[R] easy way to fit saturated model in sem package?
luke-tierney at uiowa.edu
luke-tierney at uiowa.edu
Fri Jul 13 18:05:28 CEST 2012
They look fine to me.
On Fri, 13 Jul 2012, Joshua Wiley wrote:
> Dear John,
> Thanks very much for the reply. Looking at the optimizers, I had
> thought that the objectiveML did what I wanted. I appreciate the
> I think that multiple imputation is more flexible in some ways because
> you can easy create different models for every variable. At the same
> time, if the assumptions hold, FIML is equivalent to multiple
> imputation, and considerably more convenient. Further, I suspect that
> in many circumstances, either option is equal to or better than
> listwise deletion.
> In my case, I am working on some tools primarily for data exploration,
> in a SEM context (some characteristics of individual variables and
> then covariance/correlation matrices, clustering, etc.) and hoped to
> include listwise/pairwise/FIML as options.
> I will check out the lavaan package.
> Thanks again for your time,
> On Thu, Jul 12, 2012 at 8:20 AM, John Fox <jfox at mcmaster.ca> wrote:
>> Dear Joshua,
>> If I understand correctly what you want to do, the sem package won't do it.
>> That is, the sem() function won't do what often is called FIML estimation
>> for models with missing data. I've been thinking about implementing this
>> feature, and don't think that it would be too difficult, but I can't promise
>> when and if I'll get to it. You might also take a look at the lavaan
>> As well, I must admit to some skepticism about the FIML estimator, as
>> opposed to approaches such as multiple imputation of missing data. I suspect
>> that the former is more sensitive than the latter to the assumption of
>> John Fox
>> Senator William McMaster
>> Professor of Social Statistics
>> Department of Sociology
>> McMaster University
>> Hamilton, Ontario, Canada
>>> -----Original Message-----
>>> From: r-help-bounces at r-project.org [mailto:r-help-bounces at r-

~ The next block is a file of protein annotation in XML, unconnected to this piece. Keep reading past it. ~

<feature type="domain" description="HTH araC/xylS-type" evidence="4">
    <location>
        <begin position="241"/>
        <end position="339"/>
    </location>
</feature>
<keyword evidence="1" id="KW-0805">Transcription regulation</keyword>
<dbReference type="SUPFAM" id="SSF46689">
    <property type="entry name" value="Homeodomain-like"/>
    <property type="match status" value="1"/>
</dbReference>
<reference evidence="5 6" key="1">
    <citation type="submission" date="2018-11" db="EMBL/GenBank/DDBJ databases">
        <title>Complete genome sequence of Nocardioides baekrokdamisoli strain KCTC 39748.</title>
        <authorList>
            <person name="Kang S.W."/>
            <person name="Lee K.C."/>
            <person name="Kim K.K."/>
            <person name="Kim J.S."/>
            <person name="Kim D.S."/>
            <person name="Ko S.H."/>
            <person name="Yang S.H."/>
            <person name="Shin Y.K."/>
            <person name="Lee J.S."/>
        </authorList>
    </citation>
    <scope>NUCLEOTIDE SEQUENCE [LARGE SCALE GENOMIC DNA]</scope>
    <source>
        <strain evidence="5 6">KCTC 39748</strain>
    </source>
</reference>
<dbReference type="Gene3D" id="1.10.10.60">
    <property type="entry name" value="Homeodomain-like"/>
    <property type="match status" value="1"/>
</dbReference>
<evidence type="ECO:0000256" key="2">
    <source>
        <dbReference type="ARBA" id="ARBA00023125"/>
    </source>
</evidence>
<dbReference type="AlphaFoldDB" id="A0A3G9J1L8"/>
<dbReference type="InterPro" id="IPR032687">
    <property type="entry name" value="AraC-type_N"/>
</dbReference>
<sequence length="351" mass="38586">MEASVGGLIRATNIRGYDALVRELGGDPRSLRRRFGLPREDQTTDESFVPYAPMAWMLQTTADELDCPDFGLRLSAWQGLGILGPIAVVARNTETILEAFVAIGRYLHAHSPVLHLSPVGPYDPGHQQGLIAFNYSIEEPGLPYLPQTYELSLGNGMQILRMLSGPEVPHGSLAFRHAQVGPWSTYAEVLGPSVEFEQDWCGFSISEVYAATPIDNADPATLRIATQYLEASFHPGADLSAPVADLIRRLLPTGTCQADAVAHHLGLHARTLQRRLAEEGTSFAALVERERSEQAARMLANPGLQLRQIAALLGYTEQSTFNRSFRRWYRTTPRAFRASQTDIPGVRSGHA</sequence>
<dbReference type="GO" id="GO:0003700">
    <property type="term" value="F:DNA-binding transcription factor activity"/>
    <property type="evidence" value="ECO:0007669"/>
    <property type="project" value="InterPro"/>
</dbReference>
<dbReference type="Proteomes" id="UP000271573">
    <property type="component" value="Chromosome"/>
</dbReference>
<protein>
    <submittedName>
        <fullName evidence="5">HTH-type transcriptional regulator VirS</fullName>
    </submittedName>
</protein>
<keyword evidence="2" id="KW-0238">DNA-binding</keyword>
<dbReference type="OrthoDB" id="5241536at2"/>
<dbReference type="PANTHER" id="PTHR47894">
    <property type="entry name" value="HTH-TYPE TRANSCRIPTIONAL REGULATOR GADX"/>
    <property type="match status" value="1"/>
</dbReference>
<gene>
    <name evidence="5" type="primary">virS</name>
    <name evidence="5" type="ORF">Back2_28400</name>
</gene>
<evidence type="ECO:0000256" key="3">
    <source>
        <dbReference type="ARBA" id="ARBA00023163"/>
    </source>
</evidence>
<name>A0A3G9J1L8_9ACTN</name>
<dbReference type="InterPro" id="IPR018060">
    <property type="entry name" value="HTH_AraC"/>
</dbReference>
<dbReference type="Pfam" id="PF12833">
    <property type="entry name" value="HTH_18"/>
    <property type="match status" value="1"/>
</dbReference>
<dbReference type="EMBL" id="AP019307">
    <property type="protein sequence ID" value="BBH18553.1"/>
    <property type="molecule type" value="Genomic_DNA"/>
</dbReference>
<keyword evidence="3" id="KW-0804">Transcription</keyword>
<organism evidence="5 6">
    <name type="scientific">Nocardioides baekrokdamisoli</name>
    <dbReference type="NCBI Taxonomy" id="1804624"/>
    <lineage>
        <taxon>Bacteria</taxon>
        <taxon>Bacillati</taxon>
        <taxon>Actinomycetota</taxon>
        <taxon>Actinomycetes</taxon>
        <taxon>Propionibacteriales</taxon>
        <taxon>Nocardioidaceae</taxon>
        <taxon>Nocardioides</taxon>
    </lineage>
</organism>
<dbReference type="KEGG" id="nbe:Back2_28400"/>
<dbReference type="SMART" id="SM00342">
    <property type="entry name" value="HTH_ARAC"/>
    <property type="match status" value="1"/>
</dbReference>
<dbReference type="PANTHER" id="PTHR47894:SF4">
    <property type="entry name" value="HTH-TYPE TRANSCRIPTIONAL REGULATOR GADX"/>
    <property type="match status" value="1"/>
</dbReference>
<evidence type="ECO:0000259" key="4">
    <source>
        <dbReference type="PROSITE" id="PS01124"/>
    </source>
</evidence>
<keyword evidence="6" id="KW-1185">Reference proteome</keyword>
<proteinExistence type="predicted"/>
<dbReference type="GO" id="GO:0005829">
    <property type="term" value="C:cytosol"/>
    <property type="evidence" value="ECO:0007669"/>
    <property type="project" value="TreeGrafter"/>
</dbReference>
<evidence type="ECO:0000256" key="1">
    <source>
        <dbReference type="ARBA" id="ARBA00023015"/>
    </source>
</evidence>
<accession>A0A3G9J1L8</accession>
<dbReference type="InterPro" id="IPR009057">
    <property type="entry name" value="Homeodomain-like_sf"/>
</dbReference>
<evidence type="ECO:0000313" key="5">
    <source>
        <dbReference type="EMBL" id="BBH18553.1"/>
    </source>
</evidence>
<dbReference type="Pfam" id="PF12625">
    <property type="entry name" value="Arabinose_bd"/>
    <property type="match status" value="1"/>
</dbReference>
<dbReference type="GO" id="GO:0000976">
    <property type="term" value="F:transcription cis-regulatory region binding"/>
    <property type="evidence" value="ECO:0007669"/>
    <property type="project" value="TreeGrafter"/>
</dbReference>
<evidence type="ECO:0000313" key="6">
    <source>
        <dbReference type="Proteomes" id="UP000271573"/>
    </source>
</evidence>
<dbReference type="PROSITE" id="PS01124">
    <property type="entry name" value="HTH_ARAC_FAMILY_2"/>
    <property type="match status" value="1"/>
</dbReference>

>>> project.org] On Behalf Of Joshua Wiley
>>> Sent: July-12-12 2:53 AM
>>> To: r-help at r-project.org
>>> Cc: John Fox
>>> Subject: [R] easy way to fit saturated model in sem package?
>>> I am wondering if anyone knows of an easy way to fit a saturated model
>>> using the sem package on raw data? Say the data were:
>>> mtcars[, c("mpg", "hp", "wt")]
>>> The model would estimate the three means (intercepts) of c("mpg", "hp",
>>> "wt"). The variances of c("mpg", "hp", "wt"). The covariance of mpg
>>> with hp and wt and the covariance of hp with wt.
>>> I am interested in this because I want to obtain the MLE mean vector
>>> and covariance matrix when there is missing data (i.e., the sum of the
>>> case wise likelihoods or so-called full information maximum
>>> likelihood). Here is exemplary missing data:
>>> dat <- as.matrix(mtcars[, c("mpg", "hp", "wt")])
>>> dat[sample(length(dat), length(dat) * .25)] <- NA dat <-
>>> It is not too difficult to write a wrapper that does this in the OpenMx
>>> package because you can easily define paths using vectors and get all
>>> pairwise combinations using:
>>> combn(c("mpg", "hp", "wt"), 2)
>>> but I would prefer to use the sem package, because OpenMx does not work
>>> on 64 bit versions of R for Windows x64 and is not available from CRAN
>>> presently. Obviously it is not difficult to write out the model, but I
>>> am hoping to bundle this in a function that for some arbitrary data,
>>> will return the FIML estimated covariance (and correlation matrix).
>>> Alternately, if there are any functions/packages that just return FIML
>>> estimates of a covariance matrix from raw data, that would be great
>>> (but googling and using findFn() from the sos package did not turn up
>>> good results).
>>> Joshua Wiley
>>> Ph.D. Student, Health Psychology
>>> Programmer Analyst II, Statistical Consulting Group University of
>>> California, Los Angeles https://joshuawiley.com/
>>> R-help at r-project.org mailing list
>>> PLEASE do read the posting guide http://www.R-project.org/posting-
>>> and provide commented, minimal, self-contained, reproducible code.
Chair, Statistics and Actuarial Science
Ralph E. Wareham Professor of Mathematical Sciences
University of Iowa Phone: 319-335-3386
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